Atlantic Ocean Is At Its Hottest In Almost 3,000 Years
Researchers have determined the Atlantic Ocean has reached its hottest temperature in 2,900 years following ‘unparalleled’ warming.
To determine how the ocean’s temperature has changed over the years, a team of scientists from universities in the US and Canada looked at its ‘multidecadal sea surface temperature variability’ (AMV) – the ocean’s long-duration, naturally-occurring warm and cool phases that can last up to 40 years at a time, and which can swing about 1°Farenheight between extremes.
In their research, published in the Proceedings of the National Academy of Sciences, the scientists explain that AMV ‘strongly influences the Northern Hemisphere’s climate, including the Arctic’.
AMV has been found to relate to historic droughts and can affect the frequency of severe hurricanes. One of the worst droughts of the 20th century occurred when AMV was in a warm phase and prompted a period of severe dust storms in North America in the 1930s.
Using samples from South Sawtooth Lake in the Canadian Arctic, a lake that is greatly impacted by changes in Atlantic sea surface temperatures, scientists studied thermometer data along with ice and sediment cores drilled from ice sheets and the sea bed.
By looking at the titanium in the sediment cores, scientists were given an insight into the past 2,900 years in the Atlantic’s temperatures. There were relatively warm conditions from 100BC to AD420, while the longest and most persistent drop in temperatures was during the ‘Little Ice Age’ between about 1300 and 1870.
In the past few decades, warm conditions have been rising and the ocean has been in a warm phase since the mid-90s.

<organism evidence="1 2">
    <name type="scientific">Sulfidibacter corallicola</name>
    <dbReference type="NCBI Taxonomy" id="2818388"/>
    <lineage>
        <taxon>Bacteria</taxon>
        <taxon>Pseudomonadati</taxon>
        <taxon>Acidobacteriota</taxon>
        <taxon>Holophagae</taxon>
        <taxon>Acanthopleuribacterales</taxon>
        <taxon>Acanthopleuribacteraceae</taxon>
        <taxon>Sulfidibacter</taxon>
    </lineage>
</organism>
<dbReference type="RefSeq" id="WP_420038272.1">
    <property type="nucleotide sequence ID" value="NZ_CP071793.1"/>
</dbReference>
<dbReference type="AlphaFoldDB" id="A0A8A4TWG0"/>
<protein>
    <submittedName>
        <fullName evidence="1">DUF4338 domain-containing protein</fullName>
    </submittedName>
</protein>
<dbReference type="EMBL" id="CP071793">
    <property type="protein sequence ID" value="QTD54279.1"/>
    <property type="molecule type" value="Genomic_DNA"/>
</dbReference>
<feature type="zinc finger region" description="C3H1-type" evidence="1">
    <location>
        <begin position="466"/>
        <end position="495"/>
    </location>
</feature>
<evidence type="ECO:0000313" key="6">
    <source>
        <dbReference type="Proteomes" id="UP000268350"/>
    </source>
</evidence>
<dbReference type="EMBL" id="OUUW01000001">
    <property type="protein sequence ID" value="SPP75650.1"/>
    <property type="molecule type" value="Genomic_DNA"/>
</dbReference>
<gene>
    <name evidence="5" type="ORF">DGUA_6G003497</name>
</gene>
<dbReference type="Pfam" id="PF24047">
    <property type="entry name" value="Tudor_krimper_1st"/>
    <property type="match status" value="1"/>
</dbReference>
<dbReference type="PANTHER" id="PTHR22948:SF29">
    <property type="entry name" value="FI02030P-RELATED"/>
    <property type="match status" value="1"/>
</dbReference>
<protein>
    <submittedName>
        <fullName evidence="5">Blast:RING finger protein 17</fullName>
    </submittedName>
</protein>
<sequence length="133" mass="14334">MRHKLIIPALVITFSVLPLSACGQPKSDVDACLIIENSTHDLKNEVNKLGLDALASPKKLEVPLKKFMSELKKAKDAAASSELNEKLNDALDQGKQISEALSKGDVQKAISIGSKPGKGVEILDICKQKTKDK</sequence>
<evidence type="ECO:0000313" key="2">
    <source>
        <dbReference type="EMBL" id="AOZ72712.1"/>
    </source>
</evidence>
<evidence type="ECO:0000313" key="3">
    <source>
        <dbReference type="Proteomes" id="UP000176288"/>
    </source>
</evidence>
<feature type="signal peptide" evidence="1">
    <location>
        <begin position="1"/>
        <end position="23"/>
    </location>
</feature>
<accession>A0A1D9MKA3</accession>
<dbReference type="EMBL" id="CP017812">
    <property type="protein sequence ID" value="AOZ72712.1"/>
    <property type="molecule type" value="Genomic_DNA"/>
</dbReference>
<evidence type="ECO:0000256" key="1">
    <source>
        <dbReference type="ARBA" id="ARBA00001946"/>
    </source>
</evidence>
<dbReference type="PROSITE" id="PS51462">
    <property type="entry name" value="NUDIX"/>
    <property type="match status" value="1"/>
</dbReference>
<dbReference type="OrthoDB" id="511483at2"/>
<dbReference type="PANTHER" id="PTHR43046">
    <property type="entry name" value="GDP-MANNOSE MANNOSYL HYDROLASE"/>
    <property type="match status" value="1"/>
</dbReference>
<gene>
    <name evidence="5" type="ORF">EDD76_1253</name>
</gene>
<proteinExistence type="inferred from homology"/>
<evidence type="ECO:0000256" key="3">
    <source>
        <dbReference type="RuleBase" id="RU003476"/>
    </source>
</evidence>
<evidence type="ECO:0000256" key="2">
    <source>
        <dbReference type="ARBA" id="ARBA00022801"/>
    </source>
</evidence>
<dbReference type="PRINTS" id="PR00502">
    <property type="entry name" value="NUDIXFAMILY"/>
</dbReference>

The scientists explained:
Temperatures have steadily increased since the 15th century minimum; the rate and magnitude of warming over the last few centuries are unprecedented in the entire record.
The continued warming meant the past decade has been the warmest in the past 2,900 years, and scientists stressed that recent warming in the Atlantic is ‘unparalleled’ in their data set.
Researchers backed their findings with other evidence taken from across the North Atlantic, noting that sediment cores collected off the south coast of Iceland gave clues as to what was happening in the past two centuries.
The cores showed that miniscule organisms named turborotalita quinqueloba, which like cold water, have ‘been declining at an accelerating pace during the past century and reached unprecedented low values in the last decade’.
Scientists said some natural factors may contribute to the warming, but the impact of the warming climate cannot be ignored.
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CreditsProceedings of the National Academy of Sciences
Proceedings of the National Academy of Sciences